Friday, January 27, 2012

the case for piracy: bad movies

That's it: I'm illegally downloading all my movies from now on. (Well, maybe not The Hobbit.) The last two movies we saw in the cinema were so bad, we wanted to throw ourselves off the Ayala fourth floor balcony for having paid P160 each to see them.

Second to the last was The Immortals, a film so concerned with its color palette that it forgot it was supposed to have a STORY -- you know, one that actually makes sense? Even Aivan, who can forgive a two-star plot if it is told in four-star battle scenes, left the movie theater shaking his head. Somebody stop the pseudo-Greek myths, please.

We actually had high hopes for the movie we watched yesterday afternoon. Haywire had a respectable supporting cast -- Michael Fassbender, Channing Tatum, Ewan McGregor, Michael Douglas, Antonio Banderas -- and it was an action movie. How bad can it get, right?

(Romantic comedy-slash-action movies are another thing altogether. I still can't get over how bad Killers was.)

Turns out it can get really bad. You need to get through a third of the movie before you figure out what's going on, and then it never really achieves believability. If I were truly a heartless criminal, why wouldn't I just bomb the journalist's safehouse and shoot the girl? Stuff like that happens all the time, and no one need be wiser. The limp plot and the minimalist score -- in the one action movie that truly needed the prop of loud sound effects and pulse-racing music -- had us all in a stupor at the end.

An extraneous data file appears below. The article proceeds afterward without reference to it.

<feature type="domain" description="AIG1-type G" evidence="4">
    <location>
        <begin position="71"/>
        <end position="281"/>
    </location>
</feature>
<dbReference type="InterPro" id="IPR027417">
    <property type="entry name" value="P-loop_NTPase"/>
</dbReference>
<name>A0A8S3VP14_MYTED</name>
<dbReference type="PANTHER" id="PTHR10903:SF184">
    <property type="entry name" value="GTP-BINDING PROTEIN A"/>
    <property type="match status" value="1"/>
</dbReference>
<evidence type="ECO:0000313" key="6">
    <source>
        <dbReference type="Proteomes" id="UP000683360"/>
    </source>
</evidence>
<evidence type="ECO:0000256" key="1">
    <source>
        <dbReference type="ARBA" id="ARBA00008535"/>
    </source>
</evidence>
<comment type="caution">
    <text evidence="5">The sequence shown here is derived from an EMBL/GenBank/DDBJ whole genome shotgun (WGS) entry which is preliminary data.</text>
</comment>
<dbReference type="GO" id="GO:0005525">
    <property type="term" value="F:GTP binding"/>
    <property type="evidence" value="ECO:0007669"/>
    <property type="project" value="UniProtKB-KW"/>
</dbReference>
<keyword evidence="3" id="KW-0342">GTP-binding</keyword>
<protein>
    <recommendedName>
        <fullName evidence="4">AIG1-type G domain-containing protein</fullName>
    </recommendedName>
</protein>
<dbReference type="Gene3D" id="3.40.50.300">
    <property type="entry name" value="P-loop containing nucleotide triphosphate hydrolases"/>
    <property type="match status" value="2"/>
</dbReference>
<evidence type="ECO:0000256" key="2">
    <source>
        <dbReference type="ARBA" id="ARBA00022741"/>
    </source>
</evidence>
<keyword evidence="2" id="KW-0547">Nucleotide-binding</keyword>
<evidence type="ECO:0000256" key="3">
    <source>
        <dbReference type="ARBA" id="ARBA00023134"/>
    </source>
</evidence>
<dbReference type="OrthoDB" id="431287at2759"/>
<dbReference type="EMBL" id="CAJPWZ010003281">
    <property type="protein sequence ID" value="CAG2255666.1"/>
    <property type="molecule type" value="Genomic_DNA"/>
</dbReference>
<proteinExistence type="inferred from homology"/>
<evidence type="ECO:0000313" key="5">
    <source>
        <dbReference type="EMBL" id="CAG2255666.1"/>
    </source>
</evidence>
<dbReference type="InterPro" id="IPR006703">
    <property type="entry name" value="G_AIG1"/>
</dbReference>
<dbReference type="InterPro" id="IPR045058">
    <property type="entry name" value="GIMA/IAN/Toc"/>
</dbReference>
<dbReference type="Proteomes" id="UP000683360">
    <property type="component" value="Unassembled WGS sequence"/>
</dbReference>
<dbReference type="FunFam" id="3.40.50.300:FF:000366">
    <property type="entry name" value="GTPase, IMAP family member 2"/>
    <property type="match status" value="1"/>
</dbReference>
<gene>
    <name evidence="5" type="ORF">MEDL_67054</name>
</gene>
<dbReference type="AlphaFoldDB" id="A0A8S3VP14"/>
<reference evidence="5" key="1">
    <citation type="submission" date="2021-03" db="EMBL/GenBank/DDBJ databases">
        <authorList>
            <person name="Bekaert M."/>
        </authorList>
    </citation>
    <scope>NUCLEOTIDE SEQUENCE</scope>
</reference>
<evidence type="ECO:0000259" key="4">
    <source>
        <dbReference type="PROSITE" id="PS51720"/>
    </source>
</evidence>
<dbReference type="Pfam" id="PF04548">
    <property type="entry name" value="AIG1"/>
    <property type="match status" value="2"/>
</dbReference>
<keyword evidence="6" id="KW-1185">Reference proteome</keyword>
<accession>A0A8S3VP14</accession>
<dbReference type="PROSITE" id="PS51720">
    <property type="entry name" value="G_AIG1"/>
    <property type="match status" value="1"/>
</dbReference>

"Taasa pa sa adlaw uy," the ticket attendant sighed as we passed him on the way out.

"I'm just gonna go to the bathroom and bang my head on the wall," Aivan said.

Sunday, January 8, 2012

It's more fun in the Philippines!

I love the new campaign by the Department of Tourism!

The positioning is clear, the slogan easily rolls off the tongue, and the logo is a visual treat. I also love how anyone can take "It's more fun in the Philippines" and run with it to different directions -- a brilliant strategy, considering the limited tourism budget and the unlimited enthusiasm of Pinoys for social networking.

Of course I immediately went to work! Below is just some of the stuff that I came up with:

Children playing in the lovely Boracay beach (2011)
A long stretch of white sand in Bohol (2009)
Aivan traversing a hanging bridge in Loboc, Bohol (2011)

And, really, if I can do it, anyone can. It is more fun in the Philippines!

an inside look at the medical profession, from an almost-outsider

All the times people have asked me why I haven't gone into residency training, all the times I've thought of writing about it and telling people to just check out my blog...and someone beats me to it.

For a bit of balance, read the Comments section -- predictably, it is a mash of people who agree quite vigorously, people who think the article has valid points but respectfully disagree with its conclusion, and people who think the author is the world's biggest a**hole. (Maybe it's a good thing I didn't write it first, eh?)

People have different ideas about it because we all value different things in different ways. For some people, any sacrifice is worth it, just to see the smile on a patient's face as he goes home healed -- no doubt about it, these are the people who should be in the medical field.

Personally, I'm not too bothered with the prospect of losing friends -- I'm the type of person who can still call a friend a friend even if I only see her every other Christmas -- but I can relate to pretty much all the other reasons:

  • No time for loved ones? Check. Your loved ones will understand, mind you...but that's not the point. I feel that relationships, even the strongest ones, need to be nurtured, protected and valued. I don't think, to be quite honest, that a happy patient is worth a lonely husband or an unattached kid.
  • Getting to the point of disliking your patients for stealing your life? Check. You could be getting your precious few hours of sleep, and still some people will text you, call you, or knock on your door. When you're dog-tired and super-stressed, how could you not resent such intrusions into what little life you have left?